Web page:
If Democrats actually did better in the race that didn't get national attention, I worry that it means Democrats struggle to overcome the relentless, 24/7/365 demonization of their party in the right-wing media, which is basically the mainstream media in much of white America. The South Carolina race was ignored by the rest of the country, which means that allegedly nasty nationwide Democrats were never a factor.

In Georgia, Handel voters weren't voting against Ossoff -- they were voting against evil coast-dwellers from New York and Massachusetts and California. They were voting against Nancy Pelosi, history's greatest monster. Watch this:



Ossoff was attacked for getting too much money from outside Georgia -- as noted in the attack ad above, which was paid for by the Congressional Leadership Fund, which is, um, not Georgia-based. Neither are the National Republican Congressional Committee and the Republican National Committee, which contributed massive amounts of money to elect Handel (more than comparable national Democratic organizations).



On Handel's behalf, a D.C.-based organization made that ad to persuade people that outsiders were too involved in Ossoff's campaign. And it worked.

Maybe this sort of thing won't be a problem in less-Republican districts in 2018 -- and there are a lot of them, so I'm still somewhat optimistic about the Democrats' chances of taking the House. But it may be hopeless in many races to try to pick off Republican voters of long standing, even if they're disillusioned by President Trump and the GOP Congress. They've just been told day after day for years that Democrats are tax-crazy and weak-willed and treasonous and just plain evil, so they routinely come home on Election Day, especially if the Coastal Democratic Menace seems to be a real presence in a particular race.

Democrats don't recognize this GOP propaganda tsunami as a problem. And no, Republicans don't have an identical problem with Democratic voters, because certain Republicans can win in virtually any Democratic state: Governor Charlie Baker in Massachusetts (and many GOP governors before him, including Mitt Romney and Bill Weld). Mayors Rudy Giuliani and Mike Bloomberg in New York City. Governor Arnold Schwarzenegger in California not long ago. Governor Larry Hogan in Maryland. Most Democratic voters think these Republicans are ... different. (See also Senator Susan Collins in Maine, or Governor John Kasich in Ohio.)

Democrats, by contrast, are nearly always seen to have liberalism cooties. It's a problem that needs to be dealt with.

Looking forward to 2018, sure, I'm rooting for ironworker Randy Bryce to beat Paul Ryan.



But Republicans will try to turn even this guy into a latte-sipping Pelosi clone by November 2018. And they have their voters so primed to believe this of any Democrat that they really might succeed.

PHONY GOP MODERATES GET THE BENEFIT OF THE DOUBT MORE THAN REAL DEMOCRATIC MODERATES

We're being told that moderate Republicans are wary of the Senate health care bill:
A key moderate Senate Republican says she's uncomfortable with the emerging Senate health care plan, which is likely to cap Medicaid spending and shift it to a lower growth rate in 2025. "I think that's a problem. I think that sort of defeats the purpose of keeping people on, and at a level at which the program can be sustained," Sen. Shelley Moore Capito told me this morning. "I don't look favorably on it, that's for sure."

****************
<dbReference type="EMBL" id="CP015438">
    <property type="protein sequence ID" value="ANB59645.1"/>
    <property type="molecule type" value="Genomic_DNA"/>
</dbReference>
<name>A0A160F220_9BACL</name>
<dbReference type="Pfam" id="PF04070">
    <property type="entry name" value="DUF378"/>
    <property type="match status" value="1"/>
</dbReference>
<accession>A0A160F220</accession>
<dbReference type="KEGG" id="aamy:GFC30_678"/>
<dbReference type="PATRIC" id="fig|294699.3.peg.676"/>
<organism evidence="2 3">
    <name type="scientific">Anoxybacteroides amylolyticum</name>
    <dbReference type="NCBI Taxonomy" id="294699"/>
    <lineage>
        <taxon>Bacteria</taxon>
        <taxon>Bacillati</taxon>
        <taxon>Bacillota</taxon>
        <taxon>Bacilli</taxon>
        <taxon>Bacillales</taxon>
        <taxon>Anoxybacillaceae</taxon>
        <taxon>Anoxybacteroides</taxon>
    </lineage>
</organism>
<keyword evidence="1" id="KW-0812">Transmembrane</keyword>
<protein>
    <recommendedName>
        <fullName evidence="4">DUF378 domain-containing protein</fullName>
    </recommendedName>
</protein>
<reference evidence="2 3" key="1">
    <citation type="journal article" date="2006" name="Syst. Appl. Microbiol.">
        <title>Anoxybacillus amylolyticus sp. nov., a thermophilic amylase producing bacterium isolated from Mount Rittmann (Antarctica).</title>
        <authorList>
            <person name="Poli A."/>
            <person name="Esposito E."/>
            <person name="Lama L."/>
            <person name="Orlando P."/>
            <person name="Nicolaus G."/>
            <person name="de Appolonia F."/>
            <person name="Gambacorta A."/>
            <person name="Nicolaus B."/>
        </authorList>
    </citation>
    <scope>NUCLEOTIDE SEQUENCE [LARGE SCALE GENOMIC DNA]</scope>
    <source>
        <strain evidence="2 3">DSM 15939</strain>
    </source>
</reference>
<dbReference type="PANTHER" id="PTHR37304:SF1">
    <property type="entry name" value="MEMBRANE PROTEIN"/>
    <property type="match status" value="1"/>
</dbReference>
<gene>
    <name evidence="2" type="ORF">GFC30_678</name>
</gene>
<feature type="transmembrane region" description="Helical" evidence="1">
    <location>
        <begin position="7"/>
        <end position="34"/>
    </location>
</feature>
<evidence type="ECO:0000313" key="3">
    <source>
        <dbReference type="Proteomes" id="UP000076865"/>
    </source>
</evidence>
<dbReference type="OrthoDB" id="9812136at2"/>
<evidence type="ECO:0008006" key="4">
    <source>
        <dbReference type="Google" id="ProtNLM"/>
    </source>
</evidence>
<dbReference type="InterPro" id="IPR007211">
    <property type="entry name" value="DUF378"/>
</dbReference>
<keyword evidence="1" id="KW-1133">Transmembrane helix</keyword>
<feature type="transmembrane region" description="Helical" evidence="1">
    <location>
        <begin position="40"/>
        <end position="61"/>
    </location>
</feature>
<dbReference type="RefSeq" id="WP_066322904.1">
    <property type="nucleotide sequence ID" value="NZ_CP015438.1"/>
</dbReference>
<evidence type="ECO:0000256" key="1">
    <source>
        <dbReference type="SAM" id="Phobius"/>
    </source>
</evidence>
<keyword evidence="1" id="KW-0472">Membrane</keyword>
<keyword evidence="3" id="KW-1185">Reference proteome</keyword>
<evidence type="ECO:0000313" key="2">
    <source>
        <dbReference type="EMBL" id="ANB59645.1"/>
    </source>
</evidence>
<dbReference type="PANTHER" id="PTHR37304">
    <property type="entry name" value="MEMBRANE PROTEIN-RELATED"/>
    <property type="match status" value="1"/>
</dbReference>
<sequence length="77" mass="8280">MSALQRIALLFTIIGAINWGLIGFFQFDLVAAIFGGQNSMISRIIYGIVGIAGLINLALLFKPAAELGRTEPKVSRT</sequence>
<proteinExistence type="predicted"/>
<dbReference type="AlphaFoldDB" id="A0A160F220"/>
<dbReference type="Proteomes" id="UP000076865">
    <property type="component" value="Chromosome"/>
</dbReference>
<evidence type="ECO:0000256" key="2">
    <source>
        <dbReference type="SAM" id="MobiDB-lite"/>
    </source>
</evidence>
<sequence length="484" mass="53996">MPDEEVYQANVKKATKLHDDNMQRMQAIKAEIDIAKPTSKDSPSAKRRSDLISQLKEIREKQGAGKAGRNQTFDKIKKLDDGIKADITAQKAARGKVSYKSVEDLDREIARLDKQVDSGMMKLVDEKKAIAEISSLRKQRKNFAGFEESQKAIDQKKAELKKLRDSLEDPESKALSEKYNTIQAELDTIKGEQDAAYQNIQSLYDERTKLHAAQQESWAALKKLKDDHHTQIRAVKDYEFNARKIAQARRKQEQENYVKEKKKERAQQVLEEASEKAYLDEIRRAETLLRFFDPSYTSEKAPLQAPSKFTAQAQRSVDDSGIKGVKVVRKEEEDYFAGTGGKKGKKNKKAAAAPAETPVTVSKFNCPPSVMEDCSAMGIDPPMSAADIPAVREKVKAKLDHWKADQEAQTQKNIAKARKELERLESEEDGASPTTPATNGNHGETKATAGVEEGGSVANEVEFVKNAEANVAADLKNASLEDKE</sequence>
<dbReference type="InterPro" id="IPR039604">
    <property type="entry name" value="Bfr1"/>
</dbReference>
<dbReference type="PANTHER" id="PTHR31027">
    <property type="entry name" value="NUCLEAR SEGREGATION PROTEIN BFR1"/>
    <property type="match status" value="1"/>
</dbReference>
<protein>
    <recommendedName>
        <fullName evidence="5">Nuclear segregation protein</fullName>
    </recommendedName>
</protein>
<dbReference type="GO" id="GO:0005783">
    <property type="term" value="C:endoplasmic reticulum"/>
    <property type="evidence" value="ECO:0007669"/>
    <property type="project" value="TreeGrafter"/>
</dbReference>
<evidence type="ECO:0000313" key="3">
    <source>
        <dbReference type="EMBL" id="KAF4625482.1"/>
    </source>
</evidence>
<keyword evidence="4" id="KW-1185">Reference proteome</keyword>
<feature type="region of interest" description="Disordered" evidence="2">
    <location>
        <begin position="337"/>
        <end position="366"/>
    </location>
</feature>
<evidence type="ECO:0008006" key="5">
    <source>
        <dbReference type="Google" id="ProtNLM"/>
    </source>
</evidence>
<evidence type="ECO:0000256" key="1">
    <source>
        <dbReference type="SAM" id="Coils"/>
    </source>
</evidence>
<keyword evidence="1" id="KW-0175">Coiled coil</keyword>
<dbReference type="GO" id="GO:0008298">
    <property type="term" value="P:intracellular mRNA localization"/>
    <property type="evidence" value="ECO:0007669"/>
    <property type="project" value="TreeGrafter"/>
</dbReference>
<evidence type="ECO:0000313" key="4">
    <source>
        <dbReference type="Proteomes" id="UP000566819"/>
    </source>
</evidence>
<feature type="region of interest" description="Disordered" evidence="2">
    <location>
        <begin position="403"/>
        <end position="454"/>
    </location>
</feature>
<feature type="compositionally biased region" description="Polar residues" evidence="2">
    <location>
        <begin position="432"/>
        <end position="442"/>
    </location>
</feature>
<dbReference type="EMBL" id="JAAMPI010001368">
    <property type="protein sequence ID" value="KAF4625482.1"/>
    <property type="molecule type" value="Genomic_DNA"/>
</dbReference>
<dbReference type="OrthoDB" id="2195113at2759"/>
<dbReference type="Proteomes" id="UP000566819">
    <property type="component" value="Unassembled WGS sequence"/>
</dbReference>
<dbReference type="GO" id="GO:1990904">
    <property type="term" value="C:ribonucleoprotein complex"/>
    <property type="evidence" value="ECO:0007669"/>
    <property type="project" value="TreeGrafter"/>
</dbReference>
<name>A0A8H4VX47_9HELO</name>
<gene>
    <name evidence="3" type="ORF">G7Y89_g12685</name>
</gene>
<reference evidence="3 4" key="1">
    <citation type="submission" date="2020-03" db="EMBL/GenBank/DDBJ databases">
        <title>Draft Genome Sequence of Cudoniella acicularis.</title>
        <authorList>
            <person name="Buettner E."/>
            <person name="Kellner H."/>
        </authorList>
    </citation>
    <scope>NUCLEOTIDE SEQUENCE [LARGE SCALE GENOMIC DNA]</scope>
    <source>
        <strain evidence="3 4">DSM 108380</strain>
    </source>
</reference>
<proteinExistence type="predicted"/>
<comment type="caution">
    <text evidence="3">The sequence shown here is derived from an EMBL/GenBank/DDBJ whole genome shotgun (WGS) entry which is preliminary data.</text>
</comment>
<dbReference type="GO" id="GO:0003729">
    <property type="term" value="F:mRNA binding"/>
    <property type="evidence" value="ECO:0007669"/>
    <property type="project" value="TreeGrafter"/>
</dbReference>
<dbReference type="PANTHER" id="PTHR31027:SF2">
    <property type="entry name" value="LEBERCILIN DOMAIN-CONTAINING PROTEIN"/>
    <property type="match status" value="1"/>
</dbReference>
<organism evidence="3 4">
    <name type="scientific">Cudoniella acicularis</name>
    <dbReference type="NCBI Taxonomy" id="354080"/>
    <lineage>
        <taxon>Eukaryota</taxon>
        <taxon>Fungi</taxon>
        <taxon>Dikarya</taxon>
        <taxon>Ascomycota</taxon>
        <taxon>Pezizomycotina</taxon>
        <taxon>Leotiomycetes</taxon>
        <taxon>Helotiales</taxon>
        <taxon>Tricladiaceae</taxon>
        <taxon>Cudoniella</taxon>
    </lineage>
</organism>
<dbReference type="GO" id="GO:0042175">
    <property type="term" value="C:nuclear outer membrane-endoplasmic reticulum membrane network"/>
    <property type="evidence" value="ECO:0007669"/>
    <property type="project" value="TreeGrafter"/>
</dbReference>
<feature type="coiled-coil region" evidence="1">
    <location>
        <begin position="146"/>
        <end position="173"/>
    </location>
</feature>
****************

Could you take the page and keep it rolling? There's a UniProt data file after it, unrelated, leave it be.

... If Republicans lose the votes of moderates like Capito, it's hard to see how the bill can pass.
Josh Marshall is not buying it:
... the Iron Law of Republican Politics is that the GOP moderates always cave. But the cave is never without a stage managed drama. And that appears to be the part of the story we’re now entering.

Axios just reported that Sen. Shelley Moore Capito is expressing concern over Medicaid cuts in the Senate Trumpcare bill....

Please.

... It is not only that the ‘GOP moderates always cave.’ It is that we are asked to (and almost always do) indulge this fainting couch routine or a furious bout of chin stroking that comes as a prelude to the cave.

... This isn’t negotiating or putting a foot down. It’s play acting.... on the off chance Sen Capito is serious, she should do something to make that clear. Otherwise, it’s just a yarn, just more nonsense to hide the ball and pave the way for the preordained outcome.
Greg Sargent wrote something similar last week:
Republican senators are now making a great show of expressing their disapproval with the scandalously opaque and secretive process that the GOP Senate leadership is employing in the quest to repeal and replace the Affordable Care Act....

But it’s very likely that all of this will end up amounting to just another ruse....

If a handful of GOP senators said they can’t vote for the bill under these conditions, McConnell might have to relent, because he can afford to lose only a few.

In fairness, that is a lot to expect from a GOP senator. But there is something else any individual GOP senator — or a small group of them — could do to try to improve the process: They could go to McConnell and privately say that a slower and more transparent process is actually very important to them.

... until we learn otherwise, we should assume that the only thing individual senators are accomplishing with their complaints is getting good quotes for themselves in the media without creating any meaningful discomfort for GOP leaders that might induce them to change any of this.